Last week, rumors spread like wildfire that Nashville wanted to poach the Rays from the Tampa Bay area. But after we showed that this was just a silly joke gone mad, we thought we had heard the end. Not if Jeff Wilson has anything to say about it.

Wilson is a columnist for the Dallas Star-Telegram, and he decided this was a great opportunity to devote an entire column to crap all over Tampa and St. Pete…

There’s a lesson to be learned, courtesy of the honorable [Nashville Mayor] Mr. Dean . Don’t joke about the Rays bolting town, because it doesn’t take a giant leap of faith to see that happening…Baseball remains on life support in Tampa/St. Petersburg, and there are no guarantees that it can survive…The franchise has been plagued by rotten attendance for years and plays in a lousy ballpark. Despite the Rays being the defending American League East champions and a 74-win team entering Saturday, they have the 13th-worst (sic) attendance in the 14-team league…A move north (sic) to Tampa would likely help, but a move north to, say, Nashville might end up being in the best interests of the franchise…[David] Price, a Nashville-area native and former Vanderbilt star, has no doubt that his hometown is a baseball town…It wouldn’t take much to be better than Tampa-St. Pete.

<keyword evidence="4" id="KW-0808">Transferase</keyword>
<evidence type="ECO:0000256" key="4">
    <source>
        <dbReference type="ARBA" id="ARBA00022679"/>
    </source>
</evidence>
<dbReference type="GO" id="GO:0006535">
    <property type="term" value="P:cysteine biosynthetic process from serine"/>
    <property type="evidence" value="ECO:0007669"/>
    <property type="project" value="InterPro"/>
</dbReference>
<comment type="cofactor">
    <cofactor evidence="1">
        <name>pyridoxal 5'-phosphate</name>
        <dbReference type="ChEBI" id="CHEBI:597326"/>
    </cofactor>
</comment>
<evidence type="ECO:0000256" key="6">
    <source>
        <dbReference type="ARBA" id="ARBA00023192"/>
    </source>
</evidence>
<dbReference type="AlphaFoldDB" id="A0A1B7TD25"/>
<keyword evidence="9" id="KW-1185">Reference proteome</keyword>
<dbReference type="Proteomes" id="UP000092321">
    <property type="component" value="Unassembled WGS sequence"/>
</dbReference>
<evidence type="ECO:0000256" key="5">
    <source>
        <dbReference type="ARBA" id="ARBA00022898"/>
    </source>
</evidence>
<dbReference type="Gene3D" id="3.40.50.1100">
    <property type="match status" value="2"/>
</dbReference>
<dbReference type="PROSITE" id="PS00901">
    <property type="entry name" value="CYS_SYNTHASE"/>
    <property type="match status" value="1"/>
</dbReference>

Actually, it would take much. That “much” being something that 99.9 percent of the cities in this country don’t have, including Nashville.

As Noah Pransky pointed out, a recent study ranked the top 59 markets without a baseball team and their prospects for supporting a big league franchise. Nashville came in 56th just behind Winnipeg, a city that has snow on the ground in August.

But hey, why would a Dallas columnist let research or little things like “facts” get in the way of a last-second story idea trying to fill his weekly quota.

Likes(0)Dislikes(0)
 
 

2 Comments

  1. Neal says:

    North to Tampa, eh? He obviously knows the area well.

    Likes(0)Dislikes(0)
  2. Steve says:

    I can't think of an intellectual discipline which has regressed more than sports journalism over the past 30 or so years. The current bunch make their earlier predecessors seem like intellectual giants. The pressure to make the "half-baked idea" seem newswothy is part of the problem, but its also the pure abidication of any accountability by the writers themselves. As more people are getting better information from more diverse sources, sportswriters - - especially those from establishment sources like TV and print - - have met the challenge by increasing the amount of drivel they produce. As Yeats wrote . . . "the best lack all conviction, while the worst are full of passionate intensity." I've said it before writing like this is the intellectual equivalent of graffiti.

    Likes(0)Dislikes(0)

Leave a Comment